On August 4, Missouri has the chance to join the 37 other states who have expanded Medicaid, granting health care access to more than 230,000 low-income Missourians. After a decade, evidence of the benefits of expansion is clear. While no single policy can put an end to the devastating racial health care disparities we see across the country, the evidence is overwhelming that Medicaid expansion significantly reduces them.
The differences between expansion and non-expansion states is stark and can quite literally mean life and death, starting from the earliest moments of a person’s life. In Missouri, the Black infant mortality rate is more than double the rate for white infants, premature births happen at a significantly higher rate for Black mothers, and Black mothers are also more than twice as likely to lack prenatal care as compared with white mothers. In states where Medicaid is expanded, the impacts are critical for mothers and their children: both infant and maternal mortality rates decrease, children are more likely to have access to preventive pediatric care and are more likely to be insured, mothers are more likely to have access to postpartum care, and racial health care disparities for infants are reduced.
These life and death health care disparities start at birth and often continue throughout an individual’s life. In Missouri, in all chronic diseases studied, including heart disease, diabetes, cancer, stroke, and essential hypertension, Black Missourians die at horrifyingly higher rates than white Missourians, and in some cases by more than double or triple the rates of white Missourians. Again, there is more than ample evidence to show that Medicaid expansion directly impacts treatment and health outcomes for these diseases, resulting in reduced death rates from cancer, increased access to diabetes medication, and reduced diabetes-related amputations.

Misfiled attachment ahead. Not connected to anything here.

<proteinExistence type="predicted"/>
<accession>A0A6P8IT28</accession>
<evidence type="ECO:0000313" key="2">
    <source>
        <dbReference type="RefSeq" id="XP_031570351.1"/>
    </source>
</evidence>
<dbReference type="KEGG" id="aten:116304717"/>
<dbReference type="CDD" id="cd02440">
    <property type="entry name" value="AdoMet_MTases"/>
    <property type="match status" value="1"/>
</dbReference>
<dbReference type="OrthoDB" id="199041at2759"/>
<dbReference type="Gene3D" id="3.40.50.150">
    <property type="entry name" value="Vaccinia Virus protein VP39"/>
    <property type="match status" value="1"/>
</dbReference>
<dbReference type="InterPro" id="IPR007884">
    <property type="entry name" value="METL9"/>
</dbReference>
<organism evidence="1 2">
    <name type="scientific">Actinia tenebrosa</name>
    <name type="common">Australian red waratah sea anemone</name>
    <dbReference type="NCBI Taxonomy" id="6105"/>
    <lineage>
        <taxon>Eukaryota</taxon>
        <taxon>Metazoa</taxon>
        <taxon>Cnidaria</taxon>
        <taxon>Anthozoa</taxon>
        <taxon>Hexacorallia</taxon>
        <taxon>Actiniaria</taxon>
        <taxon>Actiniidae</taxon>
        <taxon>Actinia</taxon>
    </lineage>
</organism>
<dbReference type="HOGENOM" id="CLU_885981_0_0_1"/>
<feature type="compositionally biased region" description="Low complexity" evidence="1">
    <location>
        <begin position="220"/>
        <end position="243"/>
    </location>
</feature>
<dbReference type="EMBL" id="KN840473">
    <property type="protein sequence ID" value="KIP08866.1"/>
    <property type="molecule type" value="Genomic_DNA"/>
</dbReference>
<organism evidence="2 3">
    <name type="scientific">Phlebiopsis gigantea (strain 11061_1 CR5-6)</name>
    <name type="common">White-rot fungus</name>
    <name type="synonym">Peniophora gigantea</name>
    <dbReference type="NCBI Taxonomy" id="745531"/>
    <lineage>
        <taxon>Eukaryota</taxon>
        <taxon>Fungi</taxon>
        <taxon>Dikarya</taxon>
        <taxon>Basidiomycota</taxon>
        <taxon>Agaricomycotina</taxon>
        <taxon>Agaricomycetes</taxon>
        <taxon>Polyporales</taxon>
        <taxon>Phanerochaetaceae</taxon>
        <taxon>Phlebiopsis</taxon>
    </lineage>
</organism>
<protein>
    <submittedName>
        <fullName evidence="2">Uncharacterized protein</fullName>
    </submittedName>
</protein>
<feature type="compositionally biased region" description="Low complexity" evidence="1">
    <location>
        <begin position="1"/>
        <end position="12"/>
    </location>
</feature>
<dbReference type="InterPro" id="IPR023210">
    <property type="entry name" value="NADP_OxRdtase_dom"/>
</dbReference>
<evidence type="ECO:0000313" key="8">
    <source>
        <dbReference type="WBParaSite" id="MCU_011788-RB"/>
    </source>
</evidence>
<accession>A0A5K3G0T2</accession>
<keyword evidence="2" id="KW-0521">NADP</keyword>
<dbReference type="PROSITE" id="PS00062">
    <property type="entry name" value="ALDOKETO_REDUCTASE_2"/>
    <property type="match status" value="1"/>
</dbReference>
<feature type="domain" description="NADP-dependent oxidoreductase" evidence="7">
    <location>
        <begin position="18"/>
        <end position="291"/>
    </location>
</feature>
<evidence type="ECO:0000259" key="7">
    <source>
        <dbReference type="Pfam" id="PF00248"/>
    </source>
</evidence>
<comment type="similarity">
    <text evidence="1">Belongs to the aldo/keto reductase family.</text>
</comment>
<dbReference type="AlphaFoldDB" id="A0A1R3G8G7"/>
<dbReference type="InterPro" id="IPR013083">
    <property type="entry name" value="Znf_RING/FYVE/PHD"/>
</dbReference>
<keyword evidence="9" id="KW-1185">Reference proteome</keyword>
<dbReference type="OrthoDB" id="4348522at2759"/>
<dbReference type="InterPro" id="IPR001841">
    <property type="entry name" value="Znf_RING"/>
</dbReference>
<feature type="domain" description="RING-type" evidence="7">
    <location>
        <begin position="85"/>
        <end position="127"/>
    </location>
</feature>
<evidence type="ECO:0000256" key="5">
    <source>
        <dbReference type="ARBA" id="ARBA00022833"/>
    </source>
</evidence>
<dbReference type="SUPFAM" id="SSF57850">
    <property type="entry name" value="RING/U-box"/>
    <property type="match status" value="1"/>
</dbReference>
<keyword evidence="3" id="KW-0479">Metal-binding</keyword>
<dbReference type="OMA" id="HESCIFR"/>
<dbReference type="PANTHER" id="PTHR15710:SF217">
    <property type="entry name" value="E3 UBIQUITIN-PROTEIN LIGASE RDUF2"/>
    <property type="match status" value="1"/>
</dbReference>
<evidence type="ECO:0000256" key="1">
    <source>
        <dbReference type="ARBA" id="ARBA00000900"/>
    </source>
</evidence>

Not to mention the myriad of ways in which health care disparities, particularly the steep cost of medical care for the uninsured and those that delay care due to cost, spill over and contribute to financial disparities experienced by Black Americans. In Missouri, people of color make up 29% of the uninsured rate and 28% of those newly eligible for Medicaid with expansion, while meanwhile only representing 17% of the state’s population. When Medicaid expansion is implemented, this means fewer people deciding between paying for medical care and keeping their homes. Families with access to such coverage are 25% less likely to miss a rent or mortgage payment, leading to reduced evictions, foreclosure, and homelessness. Medicaid expansion also correlates with reduced payday borrowing and loan debt.
Not only does Medicaid expansion directly lead to improved health outcomes for Black and brown Americans, but it also has far-reaching impacts on an individual’s financial stability overall. Missourians have the chance to make a huge difference in the lives of hundreds of thousands of people in their state by expanding Medicaid on August 4.